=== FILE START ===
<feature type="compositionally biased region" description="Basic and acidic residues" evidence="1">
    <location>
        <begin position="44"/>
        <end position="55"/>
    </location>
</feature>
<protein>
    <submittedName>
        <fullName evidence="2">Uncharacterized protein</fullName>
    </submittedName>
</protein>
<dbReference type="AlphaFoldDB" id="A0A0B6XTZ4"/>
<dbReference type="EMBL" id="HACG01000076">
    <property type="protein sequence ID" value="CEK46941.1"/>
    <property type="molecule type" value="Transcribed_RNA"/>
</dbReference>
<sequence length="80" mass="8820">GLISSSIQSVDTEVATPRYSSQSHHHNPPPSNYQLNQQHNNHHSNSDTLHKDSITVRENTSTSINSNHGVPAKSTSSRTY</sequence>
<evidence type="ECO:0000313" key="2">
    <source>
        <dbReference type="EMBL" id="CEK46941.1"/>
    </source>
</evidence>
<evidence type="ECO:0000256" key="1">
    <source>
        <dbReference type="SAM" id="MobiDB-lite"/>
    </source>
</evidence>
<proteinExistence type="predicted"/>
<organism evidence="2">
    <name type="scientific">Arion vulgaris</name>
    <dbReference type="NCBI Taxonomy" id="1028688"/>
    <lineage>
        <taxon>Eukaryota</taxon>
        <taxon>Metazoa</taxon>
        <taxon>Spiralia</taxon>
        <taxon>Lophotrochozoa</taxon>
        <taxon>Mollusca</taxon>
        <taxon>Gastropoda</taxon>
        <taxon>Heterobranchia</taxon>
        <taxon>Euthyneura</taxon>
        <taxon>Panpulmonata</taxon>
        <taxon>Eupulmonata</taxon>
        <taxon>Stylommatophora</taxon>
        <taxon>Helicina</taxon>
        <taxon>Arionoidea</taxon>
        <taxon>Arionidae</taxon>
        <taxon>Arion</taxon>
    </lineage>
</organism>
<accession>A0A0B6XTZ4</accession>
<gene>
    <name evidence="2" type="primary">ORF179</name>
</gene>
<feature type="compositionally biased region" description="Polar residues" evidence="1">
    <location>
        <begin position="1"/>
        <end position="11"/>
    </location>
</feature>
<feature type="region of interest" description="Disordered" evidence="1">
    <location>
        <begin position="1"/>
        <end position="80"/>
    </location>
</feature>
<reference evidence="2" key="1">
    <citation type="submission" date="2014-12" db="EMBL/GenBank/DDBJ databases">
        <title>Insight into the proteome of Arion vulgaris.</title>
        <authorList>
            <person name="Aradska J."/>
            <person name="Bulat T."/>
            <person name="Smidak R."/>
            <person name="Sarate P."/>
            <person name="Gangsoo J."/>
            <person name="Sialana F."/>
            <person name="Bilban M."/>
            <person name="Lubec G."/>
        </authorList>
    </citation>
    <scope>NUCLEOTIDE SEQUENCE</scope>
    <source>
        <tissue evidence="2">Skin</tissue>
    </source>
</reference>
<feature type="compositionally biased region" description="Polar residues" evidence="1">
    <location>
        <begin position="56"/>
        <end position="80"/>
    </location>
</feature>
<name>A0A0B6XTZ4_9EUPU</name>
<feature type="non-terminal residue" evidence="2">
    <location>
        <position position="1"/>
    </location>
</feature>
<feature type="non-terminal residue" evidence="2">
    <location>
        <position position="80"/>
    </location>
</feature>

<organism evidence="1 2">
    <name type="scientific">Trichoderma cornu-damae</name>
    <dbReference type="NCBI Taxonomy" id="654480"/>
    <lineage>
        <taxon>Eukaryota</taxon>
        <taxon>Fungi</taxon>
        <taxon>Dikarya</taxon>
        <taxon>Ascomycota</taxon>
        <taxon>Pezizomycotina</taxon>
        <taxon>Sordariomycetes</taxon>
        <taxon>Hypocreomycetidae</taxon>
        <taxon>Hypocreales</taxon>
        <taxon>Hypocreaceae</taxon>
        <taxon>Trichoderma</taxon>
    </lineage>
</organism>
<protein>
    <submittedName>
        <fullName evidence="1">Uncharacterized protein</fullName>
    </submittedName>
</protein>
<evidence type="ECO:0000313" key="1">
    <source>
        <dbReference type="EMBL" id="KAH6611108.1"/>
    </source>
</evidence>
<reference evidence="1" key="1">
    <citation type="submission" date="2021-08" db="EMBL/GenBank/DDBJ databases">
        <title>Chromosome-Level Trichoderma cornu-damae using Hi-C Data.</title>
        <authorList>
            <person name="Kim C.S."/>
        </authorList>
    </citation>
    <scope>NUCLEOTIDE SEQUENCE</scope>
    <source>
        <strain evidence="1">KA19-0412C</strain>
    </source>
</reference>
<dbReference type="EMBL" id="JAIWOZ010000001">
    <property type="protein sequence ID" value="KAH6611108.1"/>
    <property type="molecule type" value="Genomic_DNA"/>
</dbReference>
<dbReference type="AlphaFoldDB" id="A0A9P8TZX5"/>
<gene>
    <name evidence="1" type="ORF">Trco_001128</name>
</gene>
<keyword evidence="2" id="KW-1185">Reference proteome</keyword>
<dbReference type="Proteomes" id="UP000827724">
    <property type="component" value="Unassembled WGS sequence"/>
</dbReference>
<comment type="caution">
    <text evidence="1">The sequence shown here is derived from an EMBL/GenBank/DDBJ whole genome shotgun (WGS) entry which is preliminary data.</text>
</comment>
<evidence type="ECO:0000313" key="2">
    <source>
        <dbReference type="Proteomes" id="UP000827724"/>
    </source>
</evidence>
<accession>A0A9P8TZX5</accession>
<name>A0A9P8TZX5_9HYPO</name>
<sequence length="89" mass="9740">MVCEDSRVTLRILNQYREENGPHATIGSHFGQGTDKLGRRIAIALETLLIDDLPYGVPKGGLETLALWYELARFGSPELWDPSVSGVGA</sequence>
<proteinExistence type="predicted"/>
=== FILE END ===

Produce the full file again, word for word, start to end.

<feature type="compositionally biased region" description="Basic and acidic residues" evidence="1">
    <location>
        <begin position="44"/>
        <end position="55"/>
    </location>
</feature>
<protein>
    <submittedName>
        <fullName evidence="2">Uncharacterized protein</fullName>
    </submittedName>
</protein>
<dbReference type="AlphaFoldDB" id="A0A0B6XTZ4"/>
<dbReference type="EMBL" id="HACG01000076">
    <property type="protein sequence ID" value="CEK46941.1"/>
    <property type="molecule type" value="Transcribed_RNA"/>
</dbReference>
<sequence length="80" mass="8820">GLISSSIQSVDTEVATPRYSSQSHHHNPPPSNYQLNQQHNNHHSNSDTLHKDSITVRENTSTSINSNHGVPAKSTSSRTY</sequence>
<evidence type="ECO:0000313" key="2">
    <source>
        <dbReference type="EMBL" id="CEK46941.1"/>
    </source>
</evidence>
<evidence type="ECO:0000256" key="1">
    <source>
        <dbReference type="SAM" id="MobiDB-lite"/>
    </source>
</evidence>
<proteinExistence type="predicted"/>
<organism evidence="2">
    <name type="scientific">Arion vulgaris</name>
    <dbReference type="NCBI Taxonomy" id="1028688"/>
    <lineage>
        <taxon>Eukaryota</taxon>
        <taxon>Metazoa</taxon>
        <taxon>Spiralia</taxon>
        <taxon>Lophotrochozoa</taxon>
        <taxon>Mollusca</taxon>
        <taxon>Gastropoda</taxon>
        <taxon>Heterobranchia</taxon>
        <taxon>Euthyneura</taxon>
        <taxon>Panpulmonata</taxon>
        <taxon>Eupulmonata</taxon>
        <taxon>Stylommatophora</taxon>
        <taxon>Helicina</taxon>
        <taxon>Arionoidea</taxon>
        <taxon>Arionidae</taxon>
        <taxon>Arion</taxon>
    </lineage>
</organism>
<accession>A0A0B6XTZ4</accession>
<gene>
    <name evidence="2" type="primary">ORF179</name>
</gene>
<feature type="compositionally biased region" description="Polar residues" evidence="1">
    <location>
        <begin position="1"/>
        <end position="11"/>
    </location>
</feature>
<feature type="region of interest" description="Disordered" evidence="1">
    <location>
        <begin position="1"/>
        <end position="80"/>
    </location>
</feature>
<reference evidence="2" key="1">
    <citation type="submission" date="2014-12" db="EMBL/GenBank/DDBJ databases">
        <title>Insight into the proteome of Arion vulgaris.</title>
        <authorList>
            <person name="Aradska J."/>
            <person name="Bulat T."/>
            <person name="Smidak R."/>
            <person name="Sarate P."/>
            <person name="Gangsoo J."/>
            <person name="Sialana F."/>
            <person name="Bilban M."/>
            <person name="Lubec G."/>
        </authorList>
    </citation>
    <scope>NUCLEOTIDE SEQUENCE</scope>
    <source>
        <tissue evidence="2">Skin</tissue>
    </source>
</reference>
<feature type="compositionally biased region" description="Polar residues" evidence="1">
    <location>
        <begin position="56"/>
        <end position="80"/>
    </location>
</feature>
<name>A0A0B6XTZ4_9EUPU</name>
<feature type="non-terminal residue" evidence="2">
    <location>
        <position position="1"/>
    </location>
</feature>
<feature type="non-terminal residue" evidence="2">
    <location>
        <position position="80"/>
    </location>
</feature>

<organism evidence="1 2">
    <name type="scientific">Trichoderma cornu-damae</name>
    <dbReference type="NCBI Taxonomy" id="654480"/>
    <lineage>
        <taxon>Eukaryota</taxon>
        <taxon>Fungi</taxon>
        <taxon>Dikarya</taxon>
        <taxon>Ascomycota</taxon>
        <taxon>Pezizomycotina</taxon>
        <taxon>Sordariomycetes</taxon>
        <taxon>Hypocreomycetidae</taxon>
        <taxon>Hypocreales</taxon>
        <taxon>Hypocreaceae</taxon>
        <taxon>Trichoderma</taxon>
    </lineage>
</organism>
<protein>
    <submittedName>
        <fullName evidence="1">Uncharacterized protein</fullName>
    </submittedName>
</protein>
<evidence type="ECO:0000313" key="1">
    <source>
        <dbReference type="EMBL" id="KAH6611108.1"/>
    </source>
</evidence>
<reference evidence="1" key="1">
    <citation type="submission" date="2021-08" db="EMBL/GenBank/DDBJ databases">
        <title>Chromosome-Level Trichoderma cornu-damae using Hi-C Data.</title>
        <authorList>
            <person name="Kim C.S."/>
        </authorList>
    </citation>
    <scope>NUCLEOTIDE SEQUENCE</scope>
    <source>
        <strain evidence="1">KA19-0412C</strain>
    </source>
</reference>
<dbReference type="EMBL" id="JAIWOZ010000001">
    <property type="protein sequence ID" value="KAH6611108.1"/>
    <property type="molecule type" value="Genomic_DNA"/>
</dbReference>
<dbReference type="AlphaFoldDB" id="A0A9P8TZX5"/>
<gene>
    <name evidence="1" type="ORF">Trco_001128</name>
</gene>
<keyword evidence="2" id="KW-1185">Reference proteome</keyword>
<dbReference type="Proteomes" id="UP000827724">
    <property type="component" value="Unassembled WGS sequence"/>
</dbReference>
<comment type="caution">
    <text evidence="1">The sequence shown here is derived from an EMBL/GenBank/DDBJ whole genome shotgun (WGS) entry which is preliminary data.</text>
</comment>
<evidence type="ECO:0000313" key="2">
    <source>
        <dbReference type="Proteomes" id="UP000827724"/>
    </source>
</evidence>
<accession>A0A9P8TZX5</accession>
<name>A0A9P8TZX5_9HYPO</name>
<sequence length="89" mass="9740">MVCEDSRVTLRILNQYREENGPHATIGSHFGQGTDKLGRRIAIALETLLIDDLPYGVPKGGLETLALWYELARFGSPELWDPSVSGVGA</sequence>
<proteinExistence type="predicted"/>